Crowdsourced usage help and observations for data visualizations

This is my pitch for the Media Ideation Fellowship.

Project Description

This project would provide a platform for user-contributed usage instructions (“move the slider to the right to see the data for different years” or observations (“wow, DC has so many charter schools”) for web and print-based data visualizations. The project would help make data visualizations and their insights more accessible and provide a body of feedback for developers and journalists to create more usable visualizations. Through a public API for web applications and QR codes and short URLs for print, journalists and developers can integrate the platform into their visualizations.

What problem or issue are you trying to address with this project?

We live in a culture which increasingly fetishizes policy decisions that are “data-driven”.  From the future of publicly-funded education in Chicago to the disconnection of residents from city infrastructure in Detroit, data fills a prominent role in the discourse around issues that profoundly impact our lives. Certainly, data has always driven decision-making by policy makers and evaluation of proposals by the public, and it’s an important part of civic process. The danger is for data to take on a magical quality instead of being framed as a tool that can be used, and abused, in the service of civic problem solving. If publics are to leverage data, we must be empowered consumers of this information.


While researching information about the Chicago teachers strike, I came upon this data visualization about the growth in charter schools, I came upon this visualization:

While a careful reading of the instructions could have told me that this was a map of the US and that moving the slider shows the change in the number of charter schools over time, I just wanted to dive in and was confused. Having more human instructions that say “Hey, this is a map of the US” or “move the slider” and observations like “look how charter schools grew in D.C.  That documentary Waiting for Superman talked a lot about that” seemed like something that should exist.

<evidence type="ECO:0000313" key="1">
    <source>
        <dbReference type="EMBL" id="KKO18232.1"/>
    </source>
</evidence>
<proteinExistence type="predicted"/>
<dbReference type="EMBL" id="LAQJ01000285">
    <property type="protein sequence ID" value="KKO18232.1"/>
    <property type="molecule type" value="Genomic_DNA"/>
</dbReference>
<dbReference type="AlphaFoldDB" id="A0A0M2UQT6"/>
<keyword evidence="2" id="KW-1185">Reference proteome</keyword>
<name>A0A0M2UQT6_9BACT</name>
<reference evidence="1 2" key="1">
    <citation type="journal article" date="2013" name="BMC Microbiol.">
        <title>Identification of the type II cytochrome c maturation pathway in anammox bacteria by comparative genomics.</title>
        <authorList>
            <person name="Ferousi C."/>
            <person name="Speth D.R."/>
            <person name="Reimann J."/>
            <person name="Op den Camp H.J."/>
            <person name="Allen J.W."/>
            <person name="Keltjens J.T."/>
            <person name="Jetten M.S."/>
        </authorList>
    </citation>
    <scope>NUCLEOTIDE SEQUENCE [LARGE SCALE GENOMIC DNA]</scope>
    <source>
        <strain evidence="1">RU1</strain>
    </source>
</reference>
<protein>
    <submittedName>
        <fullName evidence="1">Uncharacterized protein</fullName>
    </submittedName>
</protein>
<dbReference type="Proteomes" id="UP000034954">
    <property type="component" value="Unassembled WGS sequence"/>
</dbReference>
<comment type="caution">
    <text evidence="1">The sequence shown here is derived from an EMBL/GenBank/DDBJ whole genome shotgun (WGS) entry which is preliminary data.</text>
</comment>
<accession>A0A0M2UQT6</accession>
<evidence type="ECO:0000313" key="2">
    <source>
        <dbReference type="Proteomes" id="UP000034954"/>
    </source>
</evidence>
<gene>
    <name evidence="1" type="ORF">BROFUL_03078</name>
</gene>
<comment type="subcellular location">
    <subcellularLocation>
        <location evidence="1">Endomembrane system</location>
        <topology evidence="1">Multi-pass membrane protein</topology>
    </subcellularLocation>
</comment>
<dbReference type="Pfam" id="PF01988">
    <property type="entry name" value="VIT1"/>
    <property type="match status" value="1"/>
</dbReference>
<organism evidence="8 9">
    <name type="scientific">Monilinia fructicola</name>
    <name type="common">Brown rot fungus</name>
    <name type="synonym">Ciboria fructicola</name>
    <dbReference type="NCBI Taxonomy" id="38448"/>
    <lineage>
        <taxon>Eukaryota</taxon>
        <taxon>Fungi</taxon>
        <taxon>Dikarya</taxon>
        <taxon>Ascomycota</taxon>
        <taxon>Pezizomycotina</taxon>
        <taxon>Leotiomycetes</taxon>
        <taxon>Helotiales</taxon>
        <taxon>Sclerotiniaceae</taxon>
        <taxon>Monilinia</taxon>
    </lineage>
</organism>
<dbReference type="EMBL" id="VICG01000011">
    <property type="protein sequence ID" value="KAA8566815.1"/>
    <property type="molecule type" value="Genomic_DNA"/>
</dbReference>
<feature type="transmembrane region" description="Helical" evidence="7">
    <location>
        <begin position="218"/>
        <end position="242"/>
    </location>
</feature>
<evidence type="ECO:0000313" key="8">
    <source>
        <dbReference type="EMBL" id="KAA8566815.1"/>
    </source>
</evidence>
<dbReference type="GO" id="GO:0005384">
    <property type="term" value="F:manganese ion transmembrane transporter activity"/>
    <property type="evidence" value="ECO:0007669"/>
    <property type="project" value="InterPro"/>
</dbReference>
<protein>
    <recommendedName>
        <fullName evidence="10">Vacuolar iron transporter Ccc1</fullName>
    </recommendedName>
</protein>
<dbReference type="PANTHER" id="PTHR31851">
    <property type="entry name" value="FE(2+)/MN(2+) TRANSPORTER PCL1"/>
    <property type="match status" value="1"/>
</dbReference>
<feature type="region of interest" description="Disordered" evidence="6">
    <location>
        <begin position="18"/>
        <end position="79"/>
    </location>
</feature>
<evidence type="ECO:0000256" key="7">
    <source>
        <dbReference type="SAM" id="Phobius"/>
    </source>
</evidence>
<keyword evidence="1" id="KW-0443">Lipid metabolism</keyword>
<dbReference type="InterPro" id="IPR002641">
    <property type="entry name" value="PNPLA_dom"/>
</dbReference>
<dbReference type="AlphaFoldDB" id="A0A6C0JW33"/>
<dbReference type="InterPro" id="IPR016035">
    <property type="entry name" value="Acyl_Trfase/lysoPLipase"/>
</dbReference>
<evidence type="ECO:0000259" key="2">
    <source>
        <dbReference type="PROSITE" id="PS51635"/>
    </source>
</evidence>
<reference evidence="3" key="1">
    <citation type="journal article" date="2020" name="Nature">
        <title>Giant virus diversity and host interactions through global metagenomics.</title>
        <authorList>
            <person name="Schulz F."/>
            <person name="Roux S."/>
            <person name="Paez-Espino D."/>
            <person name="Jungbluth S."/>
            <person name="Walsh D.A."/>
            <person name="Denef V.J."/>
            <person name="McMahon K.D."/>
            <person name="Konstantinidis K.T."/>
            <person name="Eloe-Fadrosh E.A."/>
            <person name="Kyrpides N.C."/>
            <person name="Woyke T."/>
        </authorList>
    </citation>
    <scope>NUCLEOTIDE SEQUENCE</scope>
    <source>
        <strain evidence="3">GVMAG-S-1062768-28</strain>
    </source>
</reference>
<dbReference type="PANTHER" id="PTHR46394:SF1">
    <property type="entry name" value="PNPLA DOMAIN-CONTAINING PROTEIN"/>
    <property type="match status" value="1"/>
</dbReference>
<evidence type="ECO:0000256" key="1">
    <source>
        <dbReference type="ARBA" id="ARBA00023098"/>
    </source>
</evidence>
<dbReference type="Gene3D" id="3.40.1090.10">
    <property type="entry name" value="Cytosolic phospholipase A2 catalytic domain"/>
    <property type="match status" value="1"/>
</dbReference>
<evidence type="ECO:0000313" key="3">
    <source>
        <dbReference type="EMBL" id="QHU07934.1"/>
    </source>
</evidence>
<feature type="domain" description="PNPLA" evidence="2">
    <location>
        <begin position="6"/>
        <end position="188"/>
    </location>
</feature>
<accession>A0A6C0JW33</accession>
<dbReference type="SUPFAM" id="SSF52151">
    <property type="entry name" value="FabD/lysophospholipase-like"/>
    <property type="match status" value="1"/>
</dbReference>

Visualizing Defiance, Ohio Shows

I won a free O’Reilly ebook from a hackathon I participated in a while ago.  I chose Visualizing Data and I’ve been working through the book.  I always find that its more helpful to work on a project of my own that approximates the examples in a technical book instead of just reading or copying and pasting the example code.  It forces me to learn new things, gets me more excited about the project and makes me re-read portions of the book in detail.

For a useful time series, I chose one that was close to my life, the list of past Defiance, Ohio shows.  It was also useful because I was trying to set expectations for a new job and wanted to let them know how much time I had spent away from home in the past.  The original version of this list was pretty messy, so I had to clean it up a lot with Google Refine before visualizing it using processing.

<br /> No Java 2 SDK, Standard Edition v 1.4.1 support for APPLET!!<br />

Most striking, you can see how our activity has become more sparse in the last few years. If you’re interested in the code, you can download the processing code.

Bloomington Linux Users Group @ Monroe County Public Library Room 1B. 7p.

Join BLUG for a magical evening of Linux goodness.  Tuesday’s
presentation will be by Scott Blaydes on Virtualization on the Linux
Desktop.  We will take a look at some of the options to help users
replace Microsoft Windows on their desktop.

After the short presentation we will have an open discussion for
everyone to talk about what is going on in the Linux world and to get
advice on problems.
*NOTE: I will not be discussing Xen.  Xen deserves a whole presentation        for itself…and I haven’t had the time to get it working on my laptop.